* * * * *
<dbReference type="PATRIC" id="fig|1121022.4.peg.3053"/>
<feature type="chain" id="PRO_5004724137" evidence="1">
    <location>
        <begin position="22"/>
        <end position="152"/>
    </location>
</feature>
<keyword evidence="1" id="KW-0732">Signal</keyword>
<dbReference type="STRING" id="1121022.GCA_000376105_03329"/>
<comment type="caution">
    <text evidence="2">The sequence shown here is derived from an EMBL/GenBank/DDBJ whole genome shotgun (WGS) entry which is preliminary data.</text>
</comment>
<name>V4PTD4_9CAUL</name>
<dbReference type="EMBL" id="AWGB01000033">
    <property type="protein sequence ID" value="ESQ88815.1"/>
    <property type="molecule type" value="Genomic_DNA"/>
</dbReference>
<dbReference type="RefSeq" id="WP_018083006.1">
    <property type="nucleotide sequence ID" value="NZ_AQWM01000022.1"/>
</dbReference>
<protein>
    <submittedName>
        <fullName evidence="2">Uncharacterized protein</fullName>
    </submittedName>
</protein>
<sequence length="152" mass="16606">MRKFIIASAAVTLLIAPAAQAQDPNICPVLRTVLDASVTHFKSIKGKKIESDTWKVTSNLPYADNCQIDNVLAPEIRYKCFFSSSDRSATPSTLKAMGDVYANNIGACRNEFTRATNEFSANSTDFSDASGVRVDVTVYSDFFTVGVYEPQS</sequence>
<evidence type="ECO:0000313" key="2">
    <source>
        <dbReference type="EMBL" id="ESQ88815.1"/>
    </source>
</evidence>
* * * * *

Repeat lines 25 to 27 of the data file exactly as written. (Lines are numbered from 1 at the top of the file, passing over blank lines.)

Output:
</protein>
<sequence length="152" mass="16606">MRKFIIASAAVTLLIAPAAQAQDPNICPVLRTVLDASVTHFKSIKGKKIESDTWKVTSNLPYADNCQIDNVLAPEIRYKCFFSSSDRSATPSTLKAMGDVYANNIGACRNEFTRATNEFSANSTDFSDASGVRVDVTVYSDFFTVGVYEPQS</sequence>
<evidence type="ECO:0000313" key="2">